For testing the Mega Shadow CPU cooler, I brought out the Hyper 212+ out of moth balls and will use this CPU cooler as a comparison. I will be using LinX 3 runs per cooler to make sure my results are consistent. I will also be using Realtemp 3.0 as the monitoring program, the hottest core temperature will be the only temperature recorded. The ambient temperature of the room (Dungeon) is 20°C. I will also place a 60°C +/- limitation on the CPU itself. This will determine a maximum CPU core speed achieved of both CPU coolers. Most CPU coolers will allow an overclock on a CPU, but what makes or breaks these CPU coolers is when a strict temperature limitation is on the playing field. By doing this, will better demonstrate the CPU coolers price to performance ratio.

Results

Time to see how this CPU cooler performance does on a Core i5 750 CPU.

Default Speed 2.66 GHz

 Core i5 750 2.66GHz
Idle Load
CoolerMaster Hyper 212+
30°C 41°C
Prolima Mega Shadow
26°C 39°C

During the Default speed of the CPU both CPU coolers do pretty well on handling the heat output of the CPU. The Prolima does fair better on temps with a 2°C lower temperature then the Hyper212+, and a 4°C difference while on Idle load. The Idle load speeds are not what we are concerned with.

Overclocked CPU (CPU cooler specific)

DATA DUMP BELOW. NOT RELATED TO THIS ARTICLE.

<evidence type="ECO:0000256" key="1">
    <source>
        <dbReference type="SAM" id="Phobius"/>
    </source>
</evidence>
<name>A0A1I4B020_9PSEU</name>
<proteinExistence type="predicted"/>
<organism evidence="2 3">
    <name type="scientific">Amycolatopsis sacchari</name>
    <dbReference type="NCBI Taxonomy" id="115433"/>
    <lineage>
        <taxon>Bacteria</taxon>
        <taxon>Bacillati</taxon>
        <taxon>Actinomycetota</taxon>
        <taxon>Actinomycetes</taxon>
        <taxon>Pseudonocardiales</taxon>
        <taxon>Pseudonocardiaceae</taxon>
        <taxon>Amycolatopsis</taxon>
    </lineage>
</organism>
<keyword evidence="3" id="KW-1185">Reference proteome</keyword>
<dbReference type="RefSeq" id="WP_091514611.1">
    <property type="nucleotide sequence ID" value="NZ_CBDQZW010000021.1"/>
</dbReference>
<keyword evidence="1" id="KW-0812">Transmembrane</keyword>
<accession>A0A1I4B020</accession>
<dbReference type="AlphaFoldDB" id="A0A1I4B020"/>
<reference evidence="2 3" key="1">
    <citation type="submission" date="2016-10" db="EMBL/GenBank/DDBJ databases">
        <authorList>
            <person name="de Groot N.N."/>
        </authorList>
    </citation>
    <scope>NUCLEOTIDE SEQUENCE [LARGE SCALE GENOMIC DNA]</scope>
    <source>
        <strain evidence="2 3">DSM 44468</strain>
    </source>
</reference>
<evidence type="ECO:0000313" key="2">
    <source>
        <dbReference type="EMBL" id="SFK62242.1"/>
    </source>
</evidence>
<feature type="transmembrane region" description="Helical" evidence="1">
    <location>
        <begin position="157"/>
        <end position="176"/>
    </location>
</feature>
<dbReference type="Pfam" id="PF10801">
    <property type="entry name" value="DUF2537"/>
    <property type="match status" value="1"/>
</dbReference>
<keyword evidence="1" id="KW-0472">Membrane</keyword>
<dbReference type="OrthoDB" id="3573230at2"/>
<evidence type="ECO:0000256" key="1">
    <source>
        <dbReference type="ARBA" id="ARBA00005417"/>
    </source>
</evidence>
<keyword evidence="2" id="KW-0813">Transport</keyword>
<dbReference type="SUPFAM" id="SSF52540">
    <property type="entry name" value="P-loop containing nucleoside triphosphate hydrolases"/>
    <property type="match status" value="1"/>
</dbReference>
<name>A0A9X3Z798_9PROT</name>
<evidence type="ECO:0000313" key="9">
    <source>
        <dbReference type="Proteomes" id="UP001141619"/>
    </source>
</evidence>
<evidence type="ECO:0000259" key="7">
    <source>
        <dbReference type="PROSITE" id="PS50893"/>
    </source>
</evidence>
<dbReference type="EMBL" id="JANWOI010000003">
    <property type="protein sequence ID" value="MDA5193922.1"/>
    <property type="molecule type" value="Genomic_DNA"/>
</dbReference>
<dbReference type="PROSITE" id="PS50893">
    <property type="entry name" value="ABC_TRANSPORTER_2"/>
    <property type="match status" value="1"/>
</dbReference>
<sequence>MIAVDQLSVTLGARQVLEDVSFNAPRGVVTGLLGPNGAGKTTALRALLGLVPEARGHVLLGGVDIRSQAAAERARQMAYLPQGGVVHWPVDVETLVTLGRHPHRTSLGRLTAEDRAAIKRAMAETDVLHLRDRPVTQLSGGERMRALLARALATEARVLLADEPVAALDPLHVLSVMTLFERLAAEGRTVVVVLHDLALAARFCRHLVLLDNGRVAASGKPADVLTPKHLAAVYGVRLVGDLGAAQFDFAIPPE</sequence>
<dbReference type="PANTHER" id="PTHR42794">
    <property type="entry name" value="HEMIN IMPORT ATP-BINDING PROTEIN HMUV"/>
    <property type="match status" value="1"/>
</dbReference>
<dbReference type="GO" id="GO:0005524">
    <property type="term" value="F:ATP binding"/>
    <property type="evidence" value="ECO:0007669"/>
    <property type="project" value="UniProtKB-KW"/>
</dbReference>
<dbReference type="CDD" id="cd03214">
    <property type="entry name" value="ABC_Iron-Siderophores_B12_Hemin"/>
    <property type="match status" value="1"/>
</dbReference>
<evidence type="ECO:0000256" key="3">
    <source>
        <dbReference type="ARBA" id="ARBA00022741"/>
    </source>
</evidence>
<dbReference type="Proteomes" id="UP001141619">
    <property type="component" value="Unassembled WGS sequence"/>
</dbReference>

Core i5 750 @ 3.8 GHz
Idle Load
CoolerMaster Hyper 212+ 3.6GHz
32°C 58°C
Prolima Mega Shadow 3.8GHz
32°C 60°C

With the temperature limitation of 60°C on the playing field really shows what these CPU coolers are capable of. The Hyper 212+ manages to hold a 3.6°C overclock on the Core i5 750 CPU. The Mega Shadow gives us an extra 200MHz overclock before hitting the temperature limitation of 60°.

Screen shot of a LinX run while using the Prolima Mega Shadow.

COnclusion

Gaining an extra 200 MHz on a CPU is considered a good gain. The Mega Shadow clearly out performs the Hyper 212+ CPU cooler, but the Mega Shadow does this performance at a cost. A serious cost of 80USD vs the cost of the Hyper 212+ CPU cooler of 35USD. 200MHz gain is not worth the 50USD more for the cost of the Mega Shadow. Then take into consideration the cost of 80USD for the Mega Shadow for an extra 50 or so USD I can put together a far superior cooling solution that will not only beat any old air cooling on the market, but do it with style.

Another thing I have to take into consideration is the ” Seriously Over Engineered” mounting system that Prolima has in play to mount this CPU cooler to our computers. By counting up all of the screws, nuts, bolts, and the CPU cooler, we are looking at Nineteen different components to mount a CPU cooler to our CPUs. The more parts you add the more chances that things will go wrong and or parts getting lost. Hence, Murphy’s Law ” What can go wrong, will go wrong, at the worst possible time.”

OUR VERDICT: Prolimatech Mega Shadow
Performance 8
Value 5
Quality 9
Features 7
Innovation 8
We are using a new addition to our scoring system to provide additional feedback beyond a flat score. Please note that the final score isn’t an aggregate average of the new rating system.
Total 8
Pro Cons

Good level of performance

Looks good

 

 

High Price

Seriously Over Engineered Mounting System.

 

 

Summary: Considering I did not know what to expect on overclockability and temperatures of the Core i5 750 CPU The Mega Shadow did perform quite well.